US 4218307 A
A zeolite containing hydrocarbon cracking catalyst characterized by exceptionally high catalytic acitivity, superior coke selectivity and relatively low rate earth content. The catalyst is prepared by combining into a suitable matrix a zeolite prepared by a combination of thermal stabilization, de-alumination and rare earth ion exchange.
1. In an improved method for catalytically cracking hydrocarbons wherein the production of coke is minimized, the improvement comprising contacting a hydrocarbon feedstock with a catalyst comprising a catalytically active, coke selective zeolite admixed with an inorganic oxide matrix, and recovering cracked hydrocarbons of lower molecular weight, said zeolite being prepared by:
a. exchanging a sodium Y zeolite having a silica to alumina ratio of about 3.5 to 6 with an ammonium salt to reduce the Na2 O content thereof to less than 4 percent by weight;
b. exchanging said zeolite with a solution of rare earth ions to provide a rare earth content expresses as rare earth oxide of about 0.5 to 4 percent by weight;
c. washing said zeolite to remove excess salts;
d. heating said zeolite to a temperature of about 700° to 1600° F.;
e. contacting said zeolite with a dilute solution of a mineral acid to remove alumina therefrom and thereby increase the silica to alumina ratio to a range of about 7 to 20;
f. exchanging the zeolite of step e. with a solution of metal ions selected from the group consisting of rare earth and magnesium ions to provide a total metal ion content expressed as metal oxides of from about 1 to 10 percent by weight.
2. The method of claim 1 wherein said dilute acid solution is dilute nitric acid.
3. The method of claim 1 wherein said catalyst contains from about 5 to 50 percent by weight of said zeolite.
4. The method of claim 3 wherein the inorganic oxide matrix is selected from the group comprising clay, silica, alumina and silica-alumina hydrogels.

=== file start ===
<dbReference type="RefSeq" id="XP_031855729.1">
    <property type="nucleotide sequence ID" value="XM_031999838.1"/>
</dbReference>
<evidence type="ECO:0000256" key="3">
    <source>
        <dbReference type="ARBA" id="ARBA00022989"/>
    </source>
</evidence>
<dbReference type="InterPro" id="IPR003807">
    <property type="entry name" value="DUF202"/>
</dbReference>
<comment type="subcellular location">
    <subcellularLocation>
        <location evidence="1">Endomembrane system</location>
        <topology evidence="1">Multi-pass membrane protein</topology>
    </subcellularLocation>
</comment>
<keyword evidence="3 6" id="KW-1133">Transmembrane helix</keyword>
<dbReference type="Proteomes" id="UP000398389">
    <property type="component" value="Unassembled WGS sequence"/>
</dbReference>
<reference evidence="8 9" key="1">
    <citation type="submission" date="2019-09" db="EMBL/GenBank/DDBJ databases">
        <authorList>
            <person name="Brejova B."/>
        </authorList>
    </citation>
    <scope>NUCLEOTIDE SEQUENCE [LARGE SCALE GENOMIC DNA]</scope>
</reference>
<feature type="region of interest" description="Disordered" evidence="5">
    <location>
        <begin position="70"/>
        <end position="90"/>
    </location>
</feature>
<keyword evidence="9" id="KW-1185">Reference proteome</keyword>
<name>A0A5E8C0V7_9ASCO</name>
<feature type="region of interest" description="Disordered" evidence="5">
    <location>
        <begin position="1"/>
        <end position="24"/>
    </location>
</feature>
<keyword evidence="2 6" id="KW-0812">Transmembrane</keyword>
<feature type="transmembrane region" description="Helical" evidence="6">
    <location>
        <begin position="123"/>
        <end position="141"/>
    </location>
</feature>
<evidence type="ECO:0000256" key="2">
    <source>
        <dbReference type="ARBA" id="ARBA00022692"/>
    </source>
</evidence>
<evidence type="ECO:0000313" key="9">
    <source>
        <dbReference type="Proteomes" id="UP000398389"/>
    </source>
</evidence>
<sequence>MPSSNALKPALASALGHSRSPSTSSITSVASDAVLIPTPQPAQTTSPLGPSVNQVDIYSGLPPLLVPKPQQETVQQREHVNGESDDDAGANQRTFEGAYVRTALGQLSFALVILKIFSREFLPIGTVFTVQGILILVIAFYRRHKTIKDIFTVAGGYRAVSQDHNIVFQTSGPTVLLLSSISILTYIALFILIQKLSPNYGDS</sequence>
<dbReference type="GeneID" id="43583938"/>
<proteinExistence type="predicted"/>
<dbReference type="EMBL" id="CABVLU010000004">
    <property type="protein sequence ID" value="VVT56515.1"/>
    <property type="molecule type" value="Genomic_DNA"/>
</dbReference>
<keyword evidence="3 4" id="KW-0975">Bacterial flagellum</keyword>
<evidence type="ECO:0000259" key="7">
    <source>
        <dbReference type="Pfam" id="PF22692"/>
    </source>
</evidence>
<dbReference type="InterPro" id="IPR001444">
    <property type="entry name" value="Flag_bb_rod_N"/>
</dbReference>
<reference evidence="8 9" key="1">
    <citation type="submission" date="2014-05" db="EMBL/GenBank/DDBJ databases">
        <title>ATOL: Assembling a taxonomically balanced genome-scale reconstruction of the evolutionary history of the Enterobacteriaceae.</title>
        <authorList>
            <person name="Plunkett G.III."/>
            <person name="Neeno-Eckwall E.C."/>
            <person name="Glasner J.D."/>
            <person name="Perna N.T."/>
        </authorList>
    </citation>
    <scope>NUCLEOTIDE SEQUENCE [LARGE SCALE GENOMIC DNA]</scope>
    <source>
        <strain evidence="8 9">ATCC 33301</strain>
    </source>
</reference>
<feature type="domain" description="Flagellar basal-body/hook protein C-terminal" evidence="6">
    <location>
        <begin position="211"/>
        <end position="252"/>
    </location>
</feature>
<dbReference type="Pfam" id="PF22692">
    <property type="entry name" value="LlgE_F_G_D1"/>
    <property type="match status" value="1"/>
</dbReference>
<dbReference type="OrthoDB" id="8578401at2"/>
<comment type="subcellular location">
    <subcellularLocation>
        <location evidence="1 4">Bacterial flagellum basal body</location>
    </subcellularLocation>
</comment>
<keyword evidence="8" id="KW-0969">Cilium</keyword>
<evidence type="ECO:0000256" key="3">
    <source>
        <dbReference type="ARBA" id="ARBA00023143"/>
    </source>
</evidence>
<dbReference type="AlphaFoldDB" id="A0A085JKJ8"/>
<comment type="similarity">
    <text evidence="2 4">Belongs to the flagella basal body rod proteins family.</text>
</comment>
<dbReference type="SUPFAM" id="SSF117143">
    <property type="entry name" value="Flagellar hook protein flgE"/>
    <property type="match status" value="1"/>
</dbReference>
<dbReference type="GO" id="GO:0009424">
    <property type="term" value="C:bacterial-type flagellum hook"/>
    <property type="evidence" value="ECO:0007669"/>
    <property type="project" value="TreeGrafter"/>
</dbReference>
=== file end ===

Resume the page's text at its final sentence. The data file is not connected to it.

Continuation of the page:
5. The method of claim 1 wherein said zeolite contains about 1.5 percent by weight rare-earth oxide and about 1 percent by weight magnesium oxide.
This is a division of application Ser. No. 822,867, filed Aug. 8, 1977, now abandoned.
This application is a continuation-in-part of my application Ser. No. 741,326, filed Nov. 12, 1976 now abandoned, which is a continuation of my application Ser. No. 571,177, filed Apr. 24, 1975, now abandoned.
The use of zeolite promoted cracking catalysts is well known. U.S. Pat. No. 3,140,249 to Plank et al is typical of the early patents in this area. These patents generally disclose the use of a faujasitic type zeolite having a silica to alumina ratio of about 3 to 6 that has exchanged therein a fairly substantial quantity of rare earth oxides, distended in a matrix such as silica, silica-alumina, silica-zirconia, alumina, et. The preferred catalysts comprise the rare earth exchange faujasitic zeolites in a silica-alumina matrix.
Continuing efforts have been made to improve these catalysts by making them more stable, more resistant to high temperature and more economical. One of the recurring problems is the use of the relatively rare and quite costly rare earth salts in the preparation of these catalysts. The process of the instant application prepares a stable active zeolite containing catalyst that minimizes the amount of rare earth contained therein.
I have found that an exceptionally stable and active catalyst can be prepared by suspending a novel thermally stabilized rare-earth exchanged Type Y zeolite with a silica to alumina ratio of greater than 7 to 20 in a suitable matrix. The zeolite is present as about 5 to 20 percent, preferably about 10 to 30 percent of the composite and contains less than 10 percent of rare earth.
The first step in our process is the preparation of the novel zeolite having a silica to alumina ratio of greater than 7 to about 20. The zeolite is obtained by acid treating a zeolite similar to the PCY zeolite which is described in U.S. Pat. No. 3,595,611 to McDaniel et al. Briefly, the process comprises acid treating a Type Y faujasitic type zeolite that has been subjected to an ion exchange to reduce the Na2 O content to less than 4 percent, preferably 2.5 to 3 percent by weight, followed by exchange with rare earth ions to impart a rare earth oxide content of about 0.5 to 4 percent by weight, and heating to a temperature of about 700° to 1600° F. This stabilized zeolite is then treated with a dilute mineral acid to remove a portion of the alumina and shift the silica to alumina ratio from about 3.5 to 6 to greater than 7 to about 20. The acid treated zeolite is then further exchanged with metal ions, preferably magnesium and rare earth ions, to increase the metal oxide content to a level of 1 to 10 percent by weight, that is, adding an additional 0.5 to 9.5 percent by weight metal oxide by further exchange.
The critically important features of this process are the preparation of the stabilized zeolite by the combination of ion exchange and calcination steps followed by the acid treatment to remove a portion of the alumina. The product recovered from this treatment is a zeolite having a high degree of stability and relatively low ion exchange capacity.